Cocaine is one of those drugs. It is an alluring and addictive substance. It has even been portrayed as its own character in popular culture – personified as a temptress, gangster, powerbroker, and life of the party. But as we know, the way anything is portrayed for entertainment – especially drug use and its glorification – is never what it truly is. Behind the notorious rock-n-roll cocaine heyday and the white-powder-fueled endless social (and sexual) possibilities lies a false seductress promising a portal into a non-stop, amped-up party with seemingly no consequences but a twenty-four-inch waist and never-ending energy.
When individuals go into treatment, their friends, co-workers and loved ones have a natural desire to make contact and be supportive. However, some questions and comments are not helpful and can, in fact, have a detrimental effect on the process of recovery. Although you may only be asking out of concern and want the individual to know you care, you should avoid questions that only serve to peel a scab off a wound that is still in the process of healing.
While business begins to return to normal within the next few months, we must continue to be cautious. Though restrictions are slowly lifting from the pandemic, its effects are still coming to be understood. A recent survey conducted by Harvard, Rutgers and a variety of other universities across the nation has found that twenty seven percent of people in the United States are exhibiting signs of moderate to severe depression, three times the amount that showed signs before Coronavirus. As healthcare professionals, this is extremely concerning for us.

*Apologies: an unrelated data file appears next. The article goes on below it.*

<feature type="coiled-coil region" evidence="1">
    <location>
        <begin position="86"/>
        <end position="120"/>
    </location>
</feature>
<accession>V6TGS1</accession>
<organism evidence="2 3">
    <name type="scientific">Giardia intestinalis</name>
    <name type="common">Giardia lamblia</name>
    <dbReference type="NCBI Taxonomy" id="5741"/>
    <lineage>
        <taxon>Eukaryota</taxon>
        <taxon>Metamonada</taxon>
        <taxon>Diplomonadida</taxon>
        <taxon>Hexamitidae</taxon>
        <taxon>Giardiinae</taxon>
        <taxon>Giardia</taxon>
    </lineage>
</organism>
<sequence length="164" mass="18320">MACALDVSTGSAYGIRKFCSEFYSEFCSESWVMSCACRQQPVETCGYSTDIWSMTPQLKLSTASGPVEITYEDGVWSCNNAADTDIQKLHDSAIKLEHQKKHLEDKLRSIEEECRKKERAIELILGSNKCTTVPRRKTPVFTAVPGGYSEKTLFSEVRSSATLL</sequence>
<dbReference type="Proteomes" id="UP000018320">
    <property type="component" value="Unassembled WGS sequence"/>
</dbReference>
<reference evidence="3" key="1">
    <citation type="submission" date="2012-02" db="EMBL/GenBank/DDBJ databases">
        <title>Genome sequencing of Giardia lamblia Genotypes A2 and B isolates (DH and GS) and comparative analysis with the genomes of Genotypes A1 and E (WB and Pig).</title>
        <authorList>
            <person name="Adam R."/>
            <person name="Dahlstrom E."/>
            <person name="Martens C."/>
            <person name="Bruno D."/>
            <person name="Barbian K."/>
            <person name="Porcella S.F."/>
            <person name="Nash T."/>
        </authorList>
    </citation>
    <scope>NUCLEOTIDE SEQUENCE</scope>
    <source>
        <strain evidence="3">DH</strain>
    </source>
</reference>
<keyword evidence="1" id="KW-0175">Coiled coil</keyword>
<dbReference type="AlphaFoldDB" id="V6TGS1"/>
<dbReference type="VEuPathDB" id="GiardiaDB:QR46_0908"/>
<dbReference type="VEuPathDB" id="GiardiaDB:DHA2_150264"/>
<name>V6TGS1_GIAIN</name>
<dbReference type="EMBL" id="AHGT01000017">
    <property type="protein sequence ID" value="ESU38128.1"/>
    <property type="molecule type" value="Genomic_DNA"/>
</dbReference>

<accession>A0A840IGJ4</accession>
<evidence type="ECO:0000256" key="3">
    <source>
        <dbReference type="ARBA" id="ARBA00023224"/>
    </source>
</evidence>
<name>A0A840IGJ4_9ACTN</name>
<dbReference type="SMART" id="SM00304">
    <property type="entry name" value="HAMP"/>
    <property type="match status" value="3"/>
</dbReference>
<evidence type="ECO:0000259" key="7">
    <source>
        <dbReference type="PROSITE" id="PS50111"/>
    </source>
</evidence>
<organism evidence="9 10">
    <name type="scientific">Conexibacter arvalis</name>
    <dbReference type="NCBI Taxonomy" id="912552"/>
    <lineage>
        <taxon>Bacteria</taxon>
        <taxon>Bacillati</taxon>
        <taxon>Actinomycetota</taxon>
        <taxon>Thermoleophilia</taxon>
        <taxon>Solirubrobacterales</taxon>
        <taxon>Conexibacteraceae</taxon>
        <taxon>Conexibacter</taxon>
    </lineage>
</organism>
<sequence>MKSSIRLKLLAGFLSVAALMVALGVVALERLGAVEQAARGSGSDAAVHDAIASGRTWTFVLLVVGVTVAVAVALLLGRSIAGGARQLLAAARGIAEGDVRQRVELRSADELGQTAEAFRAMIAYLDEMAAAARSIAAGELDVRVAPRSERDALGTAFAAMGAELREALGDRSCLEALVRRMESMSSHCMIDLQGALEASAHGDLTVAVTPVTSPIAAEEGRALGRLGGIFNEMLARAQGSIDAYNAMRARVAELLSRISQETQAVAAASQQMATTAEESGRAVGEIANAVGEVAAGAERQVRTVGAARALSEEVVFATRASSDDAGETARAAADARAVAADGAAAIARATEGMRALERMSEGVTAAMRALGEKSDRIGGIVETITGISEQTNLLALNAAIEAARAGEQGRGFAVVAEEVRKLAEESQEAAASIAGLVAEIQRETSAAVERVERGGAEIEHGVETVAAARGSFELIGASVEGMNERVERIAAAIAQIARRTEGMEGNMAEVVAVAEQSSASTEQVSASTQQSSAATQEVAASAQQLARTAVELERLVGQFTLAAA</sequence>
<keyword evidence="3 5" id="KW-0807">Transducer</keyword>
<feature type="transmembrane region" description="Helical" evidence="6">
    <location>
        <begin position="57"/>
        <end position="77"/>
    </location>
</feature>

The Florida Association of Recovery Residences (FARR) offers a voluntary certification program for transitional living facilities that wish to follow best practices in recovery support services as outlined by the National Association of Recovery Residences (NARR). Certification shows that the standards supported by the facility comply with these best practices. Destination Hope has now received FARR certification for our transitional living program, which houses both mental health and substance abuse clients. Why does this matter? As part of our continuous drive toward the very best care for all of our clients, applying for our recovery residence certification was a logical…
Malcolm James McCormick, known as Mac Miller, by any measure a successful musical talent, died at his home from an apparent overdose last Friday September 7. It’s easy to dismiss this as yet another celebrity death – particularly a musician – succumbing to drugs: “Hey that’s just their lifestyle, right?” However, Mac Miller’s death means so much more.
Although he leaves behind friends, family and fans who love him dearly, his death seems like just another celebrity overdose in the media and across the Internet. With over 70,000 other drug-related deaths every year (estimated 2017 by the CDC) and hundreds of thousands more hospitalizations, we have become dangerously desensitized to the problem. Yes, we all know that substance abuse is a clear and present danger to our society, but we have lost the shock that each of these tragedies should elicit in us. Until we collectively remember that each of these deaths extinguishes the promise of what should otherwise be a long life and career, we cannot effectively deal with the underlying problem.